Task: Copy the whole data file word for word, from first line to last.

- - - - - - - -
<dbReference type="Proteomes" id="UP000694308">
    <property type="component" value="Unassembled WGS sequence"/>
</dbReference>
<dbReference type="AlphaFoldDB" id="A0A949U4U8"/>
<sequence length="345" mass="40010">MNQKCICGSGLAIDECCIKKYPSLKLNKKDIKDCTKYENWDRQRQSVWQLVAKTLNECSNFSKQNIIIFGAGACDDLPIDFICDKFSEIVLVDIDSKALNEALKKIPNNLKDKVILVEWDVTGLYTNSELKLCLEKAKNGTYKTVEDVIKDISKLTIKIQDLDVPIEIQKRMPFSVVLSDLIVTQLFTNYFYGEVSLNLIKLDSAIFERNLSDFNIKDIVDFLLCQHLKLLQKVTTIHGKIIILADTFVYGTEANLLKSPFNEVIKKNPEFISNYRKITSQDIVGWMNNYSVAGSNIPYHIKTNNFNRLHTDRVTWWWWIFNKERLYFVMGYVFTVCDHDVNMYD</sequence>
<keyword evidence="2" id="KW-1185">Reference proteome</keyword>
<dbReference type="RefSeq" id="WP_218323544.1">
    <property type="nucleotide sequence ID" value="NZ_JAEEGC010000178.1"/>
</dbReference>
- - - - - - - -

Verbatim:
<dbReference type="Proteomes" id="UP000694308">
    <property type="component" value="Unassembled WGS sequence"/>
</dbReference>
<dbReference type="AlphaFoldDB" id="A0A949U4U8"/>
<sequence length="345" mass="40010">MNQKCICGSGLAIDECCIKKYPSLKLNKKDIKDCTKYENWDRQRQSVWQLVAKTLNECSNFSKQNIIIFGAGACDDLPIDFICDKFSEIVLVDIDSKALNEALKKIPNNLKDKVILVEWDVTGLYTNSELKLCLEKAKNGTYKTVEDVIKDISKLTIKIQDLDVPIEIQKRMPFSVVLSDLIVTQLFTNYFYGEVSLNLIKLDSAIFERNLSDFNIKDIVDFLLCQHLKLLQKVTTIHGKIIILADTFVYGTEANLLKSPFNEVIKKNPEFISNYRKITSQDIVGWMNNYSVAGSNIPYHIKTNNFNRLHTDRVTWWWWIFNKERLYFVMGYVFTVCDHDVNMYD</sequence>
<keyword evidence="2" id="KW-1185">Reference proteome</keyword>
<dbReference type="RefSeq" id="WP_218323544.1">
    <property type="nucleotide sequence ID" value="NZ_JAEEGC010000178.1"/>
</dbReference>